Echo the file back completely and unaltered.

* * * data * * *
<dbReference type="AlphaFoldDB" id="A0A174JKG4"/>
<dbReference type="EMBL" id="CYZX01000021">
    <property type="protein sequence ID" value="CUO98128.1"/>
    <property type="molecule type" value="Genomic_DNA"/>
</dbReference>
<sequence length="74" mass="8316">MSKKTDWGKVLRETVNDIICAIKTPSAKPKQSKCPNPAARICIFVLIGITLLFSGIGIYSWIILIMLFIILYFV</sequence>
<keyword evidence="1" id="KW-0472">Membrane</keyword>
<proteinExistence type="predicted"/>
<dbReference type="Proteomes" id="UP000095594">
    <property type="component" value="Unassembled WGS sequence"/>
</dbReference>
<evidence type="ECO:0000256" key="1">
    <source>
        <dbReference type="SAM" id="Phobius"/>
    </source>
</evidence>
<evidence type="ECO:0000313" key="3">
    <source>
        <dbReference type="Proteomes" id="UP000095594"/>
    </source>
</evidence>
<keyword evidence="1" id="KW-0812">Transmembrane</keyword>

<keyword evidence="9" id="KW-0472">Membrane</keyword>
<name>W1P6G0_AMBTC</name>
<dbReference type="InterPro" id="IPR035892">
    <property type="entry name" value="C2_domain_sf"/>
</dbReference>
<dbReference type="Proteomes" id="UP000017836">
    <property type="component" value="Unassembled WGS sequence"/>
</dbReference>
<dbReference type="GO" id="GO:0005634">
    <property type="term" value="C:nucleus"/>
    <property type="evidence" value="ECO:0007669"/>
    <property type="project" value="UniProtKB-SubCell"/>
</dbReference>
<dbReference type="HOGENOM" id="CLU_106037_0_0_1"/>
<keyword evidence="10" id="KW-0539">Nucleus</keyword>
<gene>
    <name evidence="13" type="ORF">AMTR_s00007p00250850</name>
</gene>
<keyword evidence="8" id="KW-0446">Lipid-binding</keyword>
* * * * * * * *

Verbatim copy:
<dbReference type="AlphaFoldDB" id="A0A174JKG4"/>
<dbReference type="EMBL" id="CYZX01000021">
    <property type="protein sequence ID" value="CUO98128.1"/>
    <property type="molecule type" value="Genomic_DNA"/>
</dbReference>
<sequence length="74" mass="8316">MSKKTDWGKVLRETVNDIICAIKTPSAKPKQSKCPNPAARICIFVLIGITLLFSGIGIYSWIILIMLFIILYFV</sequence>
<keyword evidence="1" id="KW-0472">Membrane</keyword>
<proteinExistence type="predicted"/>
<dbReference type="Proteomes" id="UP000095594">
    <property type="component" value="Unassembled WGS sequence"/>
</dbReference>
<evidence type="ECO:0000256" key="1">
    <source>
        <dbReference type="SAM" id="Phobius"/>
    </source>
</evidence>
<evidence type="ECO:0000313" key="3">
    <source>
        <dbReference type="Proteomes" id="UP000095594"/>
    </source>
</evidence>
<keyword evidence="1" id="KW-0812">Transmembrane</keyword>

<keyword evidence="9" id="KW-0472">Membrane</keyword>
<name>W1P6G0_AMBTC</name>
<dbReference type="InterPro" id="IPR035892">
    <property type="entry name" value="C2_domain_sf"/>
</dbReference>
<dbReference type="Proteomes" id="UP000017836">
    <property type="component" value="Unassembled WGS sequence"/>
</dbReference>
<dbReference type="GO" id="GO:0005634">
    <property type="term" value="C:nucleus"/>
    <property type="evidence" value="ECO:0007669"/>
    <property type="project" value="UniProtKB-SubCell"/>
</dbReference>
<dbReference type="HOGENOM" id="CLU_106037_0_0_1"/>
<keyword evidence="10" id="KW-0539">Nucleus</keyword>
<gene>
    <name evidence="13" type="ORF">AMTR_s00007p00250850</name>
</gene>
<keyword evidence="8" id="KW-0446">Lipid-binding</keyword>